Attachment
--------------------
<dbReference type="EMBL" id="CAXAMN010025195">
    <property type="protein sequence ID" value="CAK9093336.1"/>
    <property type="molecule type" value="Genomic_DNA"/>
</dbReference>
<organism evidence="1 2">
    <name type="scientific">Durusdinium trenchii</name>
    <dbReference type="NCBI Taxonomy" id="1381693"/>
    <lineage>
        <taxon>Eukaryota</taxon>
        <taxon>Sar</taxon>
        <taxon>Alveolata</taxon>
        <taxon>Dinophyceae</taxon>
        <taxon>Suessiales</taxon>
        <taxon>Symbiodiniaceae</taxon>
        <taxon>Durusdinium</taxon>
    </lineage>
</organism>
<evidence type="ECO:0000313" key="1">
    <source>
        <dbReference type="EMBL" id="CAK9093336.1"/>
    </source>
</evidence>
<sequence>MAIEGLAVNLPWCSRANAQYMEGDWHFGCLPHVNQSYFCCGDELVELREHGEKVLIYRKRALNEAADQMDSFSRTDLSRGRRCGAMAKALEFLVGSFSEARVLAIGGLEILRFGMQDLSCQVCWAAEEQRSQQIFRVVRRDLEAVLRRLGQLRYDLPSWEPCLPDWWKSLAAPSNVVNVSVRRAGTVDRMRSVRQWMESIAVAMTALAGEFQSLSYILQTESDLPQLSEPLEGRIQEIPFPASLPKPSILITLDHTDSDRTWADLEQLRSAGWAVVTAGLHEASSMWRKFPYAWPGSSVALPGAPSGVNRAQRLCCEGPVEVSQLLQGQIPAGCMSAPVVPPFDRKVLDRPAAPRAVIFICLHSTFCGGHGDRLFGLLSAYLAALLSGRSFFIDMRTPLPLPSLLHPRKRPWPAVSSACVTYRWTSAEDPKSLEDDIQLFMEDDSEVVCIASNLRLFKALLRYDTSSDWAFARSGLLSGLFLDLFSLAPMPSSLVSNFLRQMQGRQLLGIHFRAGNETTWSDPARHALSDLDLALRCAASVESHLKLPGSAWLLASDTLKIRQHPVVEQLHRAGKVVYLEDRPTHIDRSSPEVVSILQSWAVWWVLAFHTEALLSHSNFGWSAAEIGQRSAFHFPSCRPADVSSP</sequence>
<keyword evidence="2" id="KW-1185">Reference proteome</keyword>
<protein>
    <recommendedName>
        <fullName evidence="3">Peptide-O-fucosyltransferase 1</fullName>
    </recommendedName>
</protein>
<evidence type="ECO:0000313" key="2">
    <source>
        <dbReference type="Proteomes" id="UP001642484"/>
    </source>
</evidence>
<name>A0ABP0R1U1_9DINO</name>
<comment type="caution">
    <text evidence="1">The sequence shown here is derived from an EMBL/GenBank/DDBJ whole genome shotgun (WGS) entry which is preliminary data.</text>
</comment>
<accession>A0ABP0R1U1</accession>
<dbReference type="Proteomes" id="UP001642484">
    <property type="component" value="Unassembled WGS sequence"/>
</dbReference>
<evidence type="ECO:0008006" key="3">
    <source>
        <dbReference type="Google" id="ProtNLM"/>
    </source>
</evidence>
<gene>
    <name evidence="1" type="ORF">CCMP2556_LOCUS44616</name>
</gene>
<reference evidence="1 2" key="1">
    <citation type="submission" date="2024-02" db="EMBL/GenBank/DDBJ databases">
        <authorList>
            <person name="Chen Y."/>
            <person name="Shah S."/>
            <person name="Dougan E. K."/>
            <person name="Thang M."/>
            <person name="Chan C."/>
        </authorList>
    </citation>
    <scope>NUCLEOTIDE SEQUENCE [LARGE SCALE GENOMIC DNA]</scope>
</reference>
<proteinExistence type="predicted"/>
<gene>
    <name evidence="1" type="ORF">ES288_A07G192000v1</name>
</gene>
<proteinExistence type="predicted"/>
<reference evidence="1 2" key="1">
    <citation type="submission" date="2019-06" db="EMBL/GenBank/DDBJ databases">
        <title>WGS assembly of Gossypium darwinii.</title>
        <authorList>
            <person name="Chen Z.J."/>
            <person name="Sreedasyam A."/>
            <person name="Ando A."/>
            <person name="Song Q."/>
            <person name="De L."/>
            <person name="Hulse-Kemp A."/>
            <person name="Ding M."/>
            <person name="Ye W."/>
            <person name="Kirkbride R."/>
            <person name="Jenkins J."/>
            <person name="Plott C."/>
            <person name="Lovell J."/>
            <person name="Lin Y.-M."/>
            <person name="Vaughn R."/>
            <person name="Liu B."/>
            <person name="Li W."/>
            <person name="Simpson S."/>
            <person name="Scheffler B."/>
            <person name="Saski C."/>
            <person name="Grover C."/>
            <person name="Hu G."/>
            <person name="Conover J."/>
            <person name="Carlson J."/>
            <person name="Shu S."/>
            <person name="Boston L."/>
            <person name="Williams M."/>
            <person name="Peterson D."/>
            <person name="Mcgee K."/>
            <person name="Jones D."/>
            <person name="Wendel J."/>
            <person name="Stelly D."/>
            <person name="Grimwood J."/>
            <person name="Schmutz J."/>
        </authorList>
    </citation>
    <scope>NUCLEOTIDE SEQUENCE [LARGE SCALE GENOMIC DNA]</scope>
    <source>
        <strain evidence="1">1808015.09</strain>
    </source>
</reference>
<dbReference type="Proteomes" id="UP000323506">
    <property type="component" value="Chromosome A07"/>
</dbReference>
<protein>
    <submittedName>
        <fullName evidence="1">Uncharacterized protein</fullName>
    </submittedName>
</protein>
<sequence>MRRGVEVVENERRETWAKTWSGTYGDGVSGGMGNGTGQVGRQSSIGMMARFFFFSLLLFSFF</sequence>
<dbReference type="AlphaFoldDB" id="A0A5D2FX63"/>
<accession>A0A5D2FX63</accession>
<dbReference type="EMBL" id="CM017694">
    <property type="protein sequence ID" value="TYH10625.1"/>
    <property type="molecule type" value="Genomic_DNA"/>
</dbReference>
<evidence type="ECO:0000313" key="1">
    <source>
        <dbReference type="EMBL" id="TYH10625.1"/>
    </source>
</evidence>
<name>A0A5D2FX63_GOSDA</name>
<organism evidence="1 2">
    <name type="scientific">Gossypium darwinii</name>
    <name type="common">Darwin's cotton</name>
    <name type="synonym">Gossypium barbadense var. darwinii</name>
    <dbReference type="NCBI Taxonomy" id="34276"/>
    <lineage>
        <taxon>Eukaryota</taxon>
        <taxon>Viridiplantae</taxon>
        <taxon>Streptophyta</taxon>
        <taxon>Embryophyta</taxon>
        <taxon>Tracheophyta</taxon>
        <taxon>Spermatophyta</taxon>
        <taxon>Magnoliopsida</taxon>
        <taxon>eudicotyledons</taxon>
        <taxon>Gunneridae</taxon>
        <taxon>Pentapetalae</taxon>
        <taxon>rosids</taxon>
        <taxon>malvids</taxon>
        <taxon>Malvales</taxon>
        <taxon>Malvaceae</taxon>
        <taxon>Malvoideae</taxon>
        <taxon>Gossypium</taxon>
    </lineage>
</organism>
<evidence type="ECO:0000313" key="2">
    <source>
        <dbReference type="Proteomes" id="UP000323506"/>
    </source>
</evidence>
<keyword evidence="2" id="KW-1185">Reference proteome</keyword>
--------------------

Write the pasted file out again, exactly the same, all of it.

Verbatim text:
<dbReference type="EMBL" id="CAXAMN010025195">
    <property type="protein sequence ID" value="CAK9093336.1"/>
    <property type="molecule type" value="Genomic_DNA"/>
</dbReference>
<organism evidence="1 2">
    <name type="scientific">Durusdinium trenchii</name>
    <dbReference type="NCBI Taxonomy" id="1381693"/>
    <lineage>
        <taxon>Eukaryota</taxon>
        <taxon>Sar</taxon>
        <taxon>Alveolata</taxon>
        <taxon>Dinophyceae</taxon>
        <taxon>Suessiales</taxon>
        <taxon>Symbiodiniaceae</taxon>
        <taxon>Durusdinium</taxon>
    </lineage>
</organism>
<evidence type="ECO:0000313" key="1">
    <source>
        <dbReference type="EMBL" id="CAK9093336.1"/>
    </source>
</evidence>
<sequence>MAIEGLAVNLPWCSRANAQYMEGDWHFGCLPHVNQSYFCCGDELVELREHGEKVLIYRKRALNEAADQMDSFSRTDLSRGRRCGAMAKALEFLVGSFSEARVLAIGGLEILRFGMQDLSCQVCWAAEEQRSQQIFRVVRRDLEAVLRRLGQLRYDLPSWEPCLPDWWKSLAAPSNVVNVSVRRAGTVDRMRSVRQWMESIAVAMTALAGEFQSLSYILQTESDLPQLSEPLEGRIQEIPFPASLPKPSILITLDHTDSDRTWADLEQLRSAGWAVVTAGLHEASSMWRKFPYAWPGSSVALPGAPSGVNRAQRLCCEGPVEVSQLLQGQIPAGCMSAPVVPPFDRKVLDRPAAPRAVIFICLHSTFCGGHGDRLFGLLSAYLAALLSGRSFFIDMRTPLPLPSLLHPRKRPWPAVSSACVTYRWTSAEDPKSLEDDIQLFMEDDSEVVCIASNLRLFKALLRYDTSSDWAFARSGLLSGLFLDLFSLAPMPSSLVSNFLRQMQGRQLLGIHFRAGNETTWSDPARHALSDLDLALRCAASVESHLKLPGSAWLLASDTLKIRQHPVVEQLHRAGKVVYLEDRPTHIDRSSPEVVSILQSWAVWWVLAFHTEALLSHSNFGWSAAEIGQRSAFHFPSCRPADVSSP</sequence>
<keyword evidence="2" id="KW-1185">Reference proteome</keyword>
<protein>
    <recommendedName>
        <fullName evidence="3">Peptide-O-fucosyltransferase 1</fullName>
    </recommendedName>
</protein>
<evidence type="ECO:0000313" key="2">
    <source>
        <dbReference type="Proteomes" id="UP001642484"/>
    </source>
</evidence>
<name>A0ABP0R1U1_9DINO</name>
<comment type="caution">
    <text evidence="1">The sequence shown here is derived from an EMBL/GenBank/DDBJ whole genome shotgun (WGS) entry which is preliminary data.</text>
</comment>
<accession>A0ABP0R1U1</accession>
<dbReference type="Proteomes" id="UP001642484">
    <property type="component" value="Unassembled WGS sequence"/>
</dbReference>
<evidence type="ECO:0008006" key="3">
    <source>
        <dbReference type="Google" id="ProtNLM"/>
    </source>
</evidence>
<gene>
    <name evidence="1" type="ORF">CCMP2556_LOCUS44616</name>
</gene>
<reference evidence="1 2" key="1">
    <citation type="submission" date="2024-02" db="EMBL/GenBank/DDBJ databases">
        <authorList>
            <person name="Chen Y."/>
            <person name="Shah S."/>
            <person name="Dougan E. K."/>
            <person name="Thang M."/>
            <person name="Chan C."/>
        </authorList>
    </citation>
    <scope>NUCLEOTIDE SEQUENCE [LARGE SCALE GENOMIC DNA]</scope>
</reference>
<proteinExistence type="predicted"/>
<gene>
    <name evidence="1" type="ORF">ES288_A07G192000v1</name>
</gene>
<proteinExistence type="predicted"/>
<reference evidence="1 2" key="1">
    <citation type="submission" date="2019-06" db="EMBL/GenBank/DDBJ databases">
        <title>WGS assembly of Gossypium darwinii.</title>
        <authorList>
            <person name="Chen Z.J."/>
            <person name="Sreedasyam A."/>
            <person name="Ando A."/>
            <person name="Song Q."/>
            <person name="De L."/>
            <person name="Hulse-Kemp A."/>
            <person name="Ding M."/>
            <person name="Ye W."/>
            <person name="Kirkbride R."/>
            <person name="Jenkins J."/>
            <person name="Plott C."/>
            <person name="Lovell J."/>
            <person name="Lin Y.-M."/>
            <person name="Vaughn R."/>
            <person name="Liu B."/>
            <person name="Li W."/>
            <person name="Simpson S."/>
            <person name="Scheffler B."/>
            <person name="Saski C."/>
            <person name="Grover C."/>
            <person name="Hu G."/>
            <person name="Conover J."/>
            <person name="Carlson J."/>
            <person name="Shu S."/>
            <person name="Boston L."/>
            <person name="Williams M."/>
            <person name="Peterson D."/>
            <person name="Mcgee K."/>
            <person name="Jones D."/>
            <person name="Wendel J."/>
            <person name="Stelly D."/>
            <person name="Grimwood J."/>
            <person name="Schmutz J."/>
        </authorList>
    </citation>
    <scope>NUCLEOTIDE SEQUENCE [LARGE SCALE GENOMIC DNA]</scope>
    <source>
        <strain evidence="1">1808015.09</strain>
    </source>
</reference>
<dbReference type="Proteomes" id="UP000323506">
    <property type="component" value="Chromosome A07"/>
</dbReference>
<protein>
    <submittedName>
        <fullName evidence="1">Uncharacterized protein</fullName>
    </submittedName>
</protein>
<sequence>MRRGVEVVENERRETWAKTWSGTYGDGVSGGMGNGTGQVGRQSSIGMMARFFFFSLLLFSFF</sequence>
<dbReference type="AlphaFoldDB" id="A0A5D2FX63"/>
<accession>A0A5D2FX63</accession>
<dbReference type="EMBL" id="CM017694">
    <property type="protein sequence ID" value="TYH10625.1"/>
    <property type="molecule type" value="Genomic_DNA"/>
</dbReference>
<evidence type="ECO:0000313" key="1">
    <source>
        <dbReference type="EMBL" id="TYH10625.1"/>
    </source>
</evidence>
<name>A0A5D2FX63_GOSDA</name>
<organism evidence="1 2">
    <name type="scientific">Gossypium darwinii</name>
    <name type="common">Darwin's cotton</name>
    <name type="synonym">Gossypium barbadense var. darwinii</name>
    <dbReference type="NCBI Taxonomy" id="34276"/>
    <lineage>
        <taxon>Eukaryota</taxon>
        <taxon>Viridiplantae</taxon>
        <taxon>Streptophyta</taxon>
        <taxon>Embryophyta</taxon>
        <taxon>Tracheophyta</taxon>
        <taxon>Spermatophyta</taxon>
        <taxon>Magnoliopsida</taxon>
        <taxon>eudicotyledons</taxon>
        <taxon>Gunneridae</taxon>
        <taxon>Pentapetalae</taxon>
        <taxon>rosids</taxon>
        <taxon>malvids</taxon>
        <taxon>Malvales</taxon>
        <taxon>Malvaceae</taxon>
        <taxon>Malvoideae</taxon>
        <taxon>Gossypium</taxon>
    </lineage>
</organism>
<evidence type="ECO:0000313" key="2">
    <source>
        <dbReference type="Proteomes" id="UP000323506"/>
    </source>
</evidence>
<keyword evidence="2" id="KW-1185">Reference proteome</keyword>